This approach is captured by the Bayesian Covariance Structure Model (BCSM), which includes a description of the covariance structure of the errors in the item response model. Without conditioning on group-specific parameters and only conditioning on common parameters, correlations among errors are modeled with a covariance structure model. This error component includes any group-specific deviations, when the errors are not independently distributed given the common (measurement invariant) item parameter. However, the structure of the error component is explicitly modelled through a structured covariance matrix, which makes it possible to identify violations of measurement invariance. To detect measurement variance, the correlation of group-specific errors is evaluated. Thus, additional correlation among item responses caused by violations of measurement invariance is addressed in the BCSM with a dependence structure implied by random item parameters. The BCSM approach avoids complex identification assumptions associated with the random item effects model (De Jong et al. 2007; Verhagen and Fox 2013). A further benefit of the method is that it can be applied to both randomly selected groups (e.g., cluster sampling) and non-randomly selected groups (e.g., fixed strata) to make inferences about measurement invariance in the population and for the groups in the sample, respectively. The marginal modelling approach of the random item effects model also connects to the BCSM applications of Klotzke and Fox (2019a, b), where a covariance structure is defined to model the dependence structure in process data. Jak et al. (2013) also considered covariance components to detect violations of measurement invariance. They used a chi-square test statistic to evaluate the hypothesis of measurement invariance in a multiple-group structural equation model.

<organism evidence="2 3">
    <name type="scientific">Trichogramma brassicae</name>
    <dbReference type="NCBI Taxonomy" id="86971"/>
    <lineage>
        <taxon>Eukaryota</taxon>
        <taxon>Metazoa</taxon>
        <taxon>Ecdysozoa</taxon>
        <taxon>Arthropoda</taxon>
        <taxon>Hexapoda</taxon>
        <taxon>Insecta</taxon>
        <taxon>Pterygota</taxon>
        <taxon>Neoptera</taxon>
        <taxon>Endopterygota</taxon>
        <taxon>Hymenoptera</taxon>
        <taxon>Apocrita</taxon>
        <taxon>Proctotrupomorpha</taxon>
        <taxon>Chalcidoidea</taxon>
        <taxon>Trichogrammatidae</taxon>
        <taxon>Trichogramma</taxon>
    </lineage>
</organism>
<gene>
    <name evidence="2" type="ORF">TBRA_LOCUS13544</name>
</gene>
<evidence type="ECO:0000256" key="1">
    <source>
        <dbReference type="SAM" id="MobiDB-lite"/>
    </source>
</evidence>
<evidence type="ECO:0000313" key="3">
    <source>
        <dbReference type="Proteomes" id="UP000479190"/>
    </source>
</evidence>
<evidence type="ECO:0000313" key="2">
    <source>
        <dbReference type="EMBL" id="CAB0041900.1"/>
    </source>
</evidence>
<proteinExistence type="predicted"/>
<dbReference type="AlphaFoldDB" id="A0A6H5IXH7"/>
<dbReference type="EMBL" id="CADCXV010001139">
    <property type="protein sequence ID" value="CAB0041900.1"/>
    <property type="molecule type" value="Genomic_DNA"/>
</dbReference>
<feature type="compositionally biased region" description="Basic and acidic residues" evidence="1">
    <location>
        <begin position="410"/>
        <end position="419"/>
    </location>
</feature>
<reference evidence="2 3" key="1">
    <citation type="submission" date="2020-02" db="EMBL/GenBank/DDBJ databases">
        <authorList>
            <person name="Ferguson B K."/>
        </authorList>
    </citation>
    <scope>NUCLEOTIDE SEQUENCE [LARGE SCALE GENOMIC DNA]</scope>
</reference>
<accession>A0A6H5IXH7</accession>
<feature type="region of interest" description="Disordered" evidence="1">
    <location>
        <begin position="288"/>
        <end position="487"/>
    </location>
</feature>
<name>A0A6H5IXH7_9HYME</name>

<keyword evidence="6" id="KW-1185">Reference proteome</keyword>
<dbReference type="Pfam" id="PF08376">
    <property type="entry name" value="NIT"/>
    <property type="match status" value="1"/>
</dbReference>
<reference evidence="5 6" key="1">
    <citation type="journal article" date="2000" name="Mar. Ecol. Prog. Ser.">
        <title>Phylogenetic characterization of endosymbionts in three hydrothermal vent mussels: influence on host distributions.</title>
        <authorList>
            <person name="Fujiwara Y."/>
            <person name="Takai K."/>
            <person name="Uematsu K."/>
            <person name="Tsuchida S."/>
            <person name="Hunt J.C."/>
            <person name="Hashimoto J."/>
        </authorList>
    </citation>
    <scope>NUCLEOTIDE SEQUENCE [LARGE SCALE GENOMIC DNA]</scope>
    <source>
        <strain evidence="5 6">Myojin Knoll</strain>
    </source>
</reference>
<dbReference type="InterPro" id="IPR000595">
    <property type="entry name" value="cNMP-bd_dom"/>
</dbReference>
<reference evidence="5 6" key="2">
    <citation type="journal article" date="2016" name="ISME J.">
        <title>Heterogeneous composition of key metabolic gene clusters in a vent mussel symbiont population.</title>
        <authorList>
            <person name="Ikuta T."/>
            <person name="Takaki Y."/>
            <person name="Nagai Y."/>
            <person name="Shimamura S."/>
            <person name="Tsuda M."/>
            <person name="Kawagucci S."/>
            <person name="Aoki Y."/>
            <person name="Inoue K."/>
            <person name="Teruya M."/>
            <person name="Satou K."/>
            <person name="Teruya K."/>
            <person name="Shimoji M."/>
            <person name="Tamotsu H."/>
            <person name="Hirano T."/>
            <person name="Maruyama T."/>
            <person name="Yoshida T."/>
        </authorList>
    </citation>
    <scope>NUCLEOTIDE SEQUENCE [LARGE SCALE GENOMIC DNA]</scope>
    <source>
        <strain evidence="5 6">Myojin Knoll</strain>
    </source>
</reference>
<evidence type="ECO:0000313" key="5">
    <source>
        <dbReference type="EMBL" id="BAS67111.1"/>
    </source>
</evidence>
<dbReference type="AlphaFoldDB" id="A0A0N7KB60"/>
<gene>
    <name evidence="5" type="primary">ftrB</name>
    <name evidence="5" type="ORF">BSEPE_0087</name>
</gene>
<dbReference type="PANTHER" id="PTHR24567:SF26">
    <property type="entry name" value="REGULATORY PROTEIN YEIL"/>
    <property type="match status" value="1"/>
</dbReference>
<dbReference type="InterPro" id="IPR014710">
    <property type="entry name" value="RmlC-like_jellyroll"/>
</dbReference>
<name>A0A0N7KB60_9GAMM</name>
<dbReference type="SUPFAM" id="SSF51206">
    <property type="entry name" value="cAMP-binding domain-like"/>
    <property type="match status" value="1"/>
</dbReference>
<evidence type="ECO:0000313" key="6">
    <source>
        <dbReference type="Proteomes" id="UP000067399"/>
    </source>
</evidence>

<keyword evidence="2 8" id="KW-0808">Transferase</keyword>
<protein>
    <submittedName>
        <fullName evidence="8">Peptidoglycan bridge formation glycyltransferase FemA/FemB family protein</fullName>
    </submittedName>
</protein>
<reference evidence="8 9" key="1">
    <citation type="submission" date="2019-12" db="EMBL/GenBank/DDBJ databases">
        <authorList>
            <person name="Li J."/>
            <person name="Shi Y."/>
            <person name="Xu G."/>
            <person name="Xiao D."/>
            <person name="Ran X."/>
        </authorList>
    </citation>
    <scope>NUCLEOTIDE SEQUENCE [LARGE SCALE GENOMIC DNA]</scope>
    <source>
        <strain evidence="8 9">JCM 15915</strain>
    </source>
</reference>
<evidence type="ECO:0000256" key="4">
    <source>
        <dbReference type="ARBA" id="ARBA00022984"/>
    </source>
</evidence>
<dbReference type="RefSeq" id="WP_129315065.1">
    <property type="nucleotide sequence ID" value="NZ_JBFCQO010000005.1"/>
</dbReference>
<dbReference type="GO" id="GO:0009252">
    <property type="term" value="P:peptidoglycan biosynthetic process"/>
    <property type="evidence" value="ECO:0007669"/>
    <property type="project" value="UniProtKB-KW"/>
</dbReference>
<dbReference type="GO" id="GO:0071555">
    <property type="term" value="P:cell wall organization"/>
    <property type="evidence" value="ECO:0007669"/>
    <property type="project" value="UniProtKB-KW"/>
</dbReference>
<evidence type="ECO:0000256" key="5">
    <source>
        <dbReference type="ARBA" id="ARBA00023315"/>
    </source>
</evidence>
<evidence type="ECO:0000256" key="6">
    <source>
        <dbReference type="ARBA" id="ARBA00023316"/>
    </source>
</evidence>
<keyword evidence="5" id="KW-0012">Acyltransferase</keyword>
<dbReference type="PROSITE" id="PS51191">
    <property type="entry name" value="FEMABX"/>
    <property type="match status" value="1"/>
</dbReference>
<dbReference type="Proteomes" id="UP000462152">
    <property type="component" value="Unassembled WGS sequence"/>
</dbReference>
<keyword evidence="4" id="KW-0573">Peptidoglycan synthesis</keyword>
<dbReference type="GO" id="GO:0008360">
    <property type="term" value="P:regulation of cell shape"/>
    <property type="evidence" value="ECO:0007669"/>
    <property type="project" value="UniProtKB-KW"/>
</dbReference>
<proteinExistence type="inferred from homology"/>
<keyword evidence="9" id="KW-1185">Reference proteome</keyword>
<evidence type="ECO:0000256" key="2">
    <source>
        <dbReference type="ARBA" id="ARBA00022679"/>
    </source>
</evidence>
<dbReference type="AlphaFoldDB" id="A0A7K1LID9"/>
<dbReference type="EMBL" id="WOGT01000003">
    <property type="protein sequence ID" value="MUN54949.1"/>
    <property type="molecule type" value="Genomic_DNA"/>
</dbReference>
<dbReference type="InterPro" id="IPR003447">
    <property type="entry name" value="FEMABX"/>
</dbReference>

In this study, the Bayesian measurement invariance method is extended to deal with mixed item response types. The generalization to mixed response types includes the development of a multivariate probit model with a structured covariance matrix for the threshold parameters to account for group-specific deviations from the common threshold parameters. In this approach, the measurement invariance assumption of each item threshold can be evaluated simultaneously across all items using the Bayes factor. The modelling approach does not imply any additional identification restrictions. It also relaxes restriction on the sample size to obtain stable parameter estimates, since the group-specific threshold parameters do not have to be estimated.